Kai Schiemenz, Beacon I, 2014
PVC, Aluminium, LED
230 x 15 x 22 cm
Yet what did Karl-Heinz Adler write in 2011 after commenting on the rigor of his principles and their ornamental regularities? "The transparency of my methods—at least I hope so—do not derogate from the secret and the affective." That reads like an argument for secrecy as an inexplicable element of successful art beyond conceptual objectives. It can be effortlessly applied to the impression made by all three of the groups of works being presented here.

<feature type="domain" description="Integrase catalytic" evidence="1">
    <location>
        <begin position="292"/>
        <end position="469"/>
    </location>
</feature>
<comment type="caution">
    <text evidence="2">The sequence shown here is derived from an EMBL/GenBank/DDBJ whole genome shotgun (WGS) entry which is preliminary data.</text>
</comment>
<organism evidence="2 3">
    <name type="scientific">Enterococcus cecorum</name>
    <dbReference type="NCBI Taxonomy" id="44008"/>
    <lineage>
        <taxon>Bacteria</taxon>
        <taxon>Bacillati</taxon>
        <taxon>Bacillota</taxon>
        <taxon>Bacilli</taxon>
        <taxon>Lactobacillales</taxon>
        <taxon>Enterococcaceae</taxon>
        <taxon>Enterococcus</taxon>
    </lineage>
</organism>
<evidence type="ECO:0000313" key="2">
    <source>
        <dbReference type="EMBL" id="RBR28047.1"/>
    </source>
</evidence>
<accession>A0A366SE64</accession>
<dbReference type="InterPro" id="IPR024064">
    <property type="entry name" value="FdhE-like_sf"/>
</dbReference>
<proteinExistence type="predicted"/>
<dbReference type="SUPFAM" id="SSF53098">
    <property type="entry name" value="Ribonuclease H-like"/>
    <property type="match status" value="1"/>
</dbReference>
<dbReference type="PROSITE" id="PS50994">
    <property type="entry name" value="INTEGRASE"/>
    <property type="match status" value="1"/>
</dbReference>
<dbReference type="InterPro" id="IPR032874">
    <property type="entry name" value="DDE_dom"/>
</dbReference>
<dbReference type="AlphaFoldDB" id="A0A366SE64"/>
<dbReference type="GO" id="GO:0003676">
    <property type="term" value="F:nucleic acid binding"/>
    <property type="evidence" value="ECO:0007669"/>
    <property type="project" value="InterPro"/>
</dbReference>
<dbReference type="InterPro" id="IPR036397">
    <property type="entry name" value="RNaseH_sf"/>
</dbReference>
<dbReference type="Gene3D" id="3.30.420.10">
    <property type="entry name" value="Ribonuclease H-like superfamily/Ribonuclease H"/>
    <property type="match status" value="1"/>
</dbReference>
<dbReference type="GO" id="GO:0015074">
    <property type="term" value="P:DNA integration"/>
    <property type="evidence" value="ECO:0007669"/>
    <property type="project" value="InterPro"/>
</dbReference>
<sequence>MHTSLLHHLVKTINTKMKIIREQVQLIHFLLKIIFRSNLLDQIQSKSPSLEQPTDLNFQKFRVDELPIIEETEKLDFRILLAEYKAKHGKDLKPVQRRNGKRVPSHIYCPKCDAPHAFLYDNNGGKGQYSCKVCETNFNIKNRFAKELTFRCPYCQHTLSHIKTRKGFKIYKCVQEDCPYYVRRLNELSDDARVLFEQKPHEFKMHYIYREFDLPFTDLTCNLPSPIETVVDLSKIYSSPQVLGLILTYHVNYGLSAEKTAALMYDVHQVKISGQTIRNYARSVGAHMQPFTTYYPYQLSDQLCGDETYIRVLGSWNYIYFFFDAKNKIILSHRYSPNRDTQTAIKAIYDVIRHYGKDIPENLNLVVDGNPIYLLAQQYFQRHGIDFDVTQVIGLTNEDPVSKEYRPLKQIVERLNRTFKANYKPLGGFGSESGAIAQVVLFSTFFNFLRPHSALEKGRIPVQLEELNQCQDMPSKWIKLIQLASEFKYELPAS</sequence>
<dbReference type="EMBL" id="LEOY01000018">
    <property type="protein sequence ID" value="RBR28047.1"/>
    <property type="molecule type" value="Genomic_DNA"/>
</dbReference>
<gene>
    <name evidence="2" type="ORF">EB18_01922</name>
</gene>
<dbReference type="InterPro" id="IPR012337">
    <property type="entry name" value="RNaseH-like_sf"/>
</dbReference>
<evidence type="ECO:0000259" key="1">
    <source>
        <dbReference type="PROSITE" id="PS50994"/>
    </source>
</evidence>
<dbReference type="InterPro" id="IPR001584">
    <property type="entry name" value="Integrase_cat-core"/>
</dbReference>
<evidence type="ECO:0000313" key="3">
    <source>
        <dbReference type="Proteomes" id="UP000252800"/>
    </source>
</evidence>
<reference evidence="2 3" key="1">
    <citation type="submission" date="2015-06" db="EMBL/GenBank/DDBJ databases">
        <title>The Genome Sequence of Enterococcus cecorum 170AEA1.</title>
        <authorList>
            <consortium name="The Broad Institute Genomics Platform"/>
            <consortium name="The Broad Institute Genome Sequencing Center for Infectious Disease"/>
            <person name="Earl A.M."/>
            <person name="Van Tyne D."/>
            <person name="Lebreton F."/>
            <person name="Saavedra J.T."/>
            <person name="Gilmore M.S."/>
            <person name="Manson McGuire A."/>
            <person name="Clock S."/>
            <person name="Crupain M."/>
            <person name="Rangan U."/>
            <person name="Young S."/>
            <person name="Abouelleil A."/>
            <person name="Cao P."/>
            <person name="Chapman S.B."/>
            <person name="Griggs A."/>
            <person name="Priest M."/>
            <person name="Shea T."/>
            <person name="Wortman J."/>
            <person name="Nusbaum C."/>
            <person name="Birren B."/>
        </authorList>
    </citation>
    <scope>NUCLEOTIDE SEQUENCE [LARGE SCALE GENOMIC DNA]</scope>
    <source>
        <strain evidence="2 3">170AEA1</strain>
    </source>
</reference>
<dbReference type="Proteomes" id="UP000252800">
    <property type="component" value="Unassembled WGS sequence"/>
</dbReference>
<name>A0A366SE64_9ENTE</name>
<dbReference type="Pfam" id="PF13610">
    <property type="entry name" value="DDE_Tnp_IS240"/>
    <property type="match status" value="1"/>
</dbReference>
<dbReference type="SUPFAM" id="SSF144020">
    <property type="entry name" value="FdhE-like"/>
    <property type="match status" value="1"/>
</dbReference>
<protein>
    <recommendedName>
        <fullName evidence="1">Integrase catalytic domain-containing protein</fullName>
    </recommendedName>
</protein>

Text by Susanne Altmann

Donnerstag, 30. Juli 2015

ART COLOGNE 2015

16. - 19. April 2015 // Halle 11.2 Stand B-030
Galerie EIGEN+ART

 
Kai Schiemenz
Blocks II, 2015, Glas
36 x 21,5 x 7 cm
Kai Schiemenz
Blocks III, 2015, Glas
43 x 18 x 8,5 cm
 
Kai Schiemenz
Blocks IV, 2015, Glas
44 x 19,5 x 9 cm
 
Kai Schiemenz
Blocks V, 2015, Glas
53 x 16 x 10,5 cm
 
Kai Schiemenz, Big Four Colours II
2015, Glas, Betonsockel
82,50 x 40 x 30 cm


Kai Schiemenz
Rungholt, 2015
Glas, Betonsockel
56,5 x 35,5 x 26 cm

 
Kai Schiemenz
Rungholt, 2015
Glas, Betonsockel
56,5 x 35,5 x 26 cm
 




Art Cologne 2015



Art Cologne 2015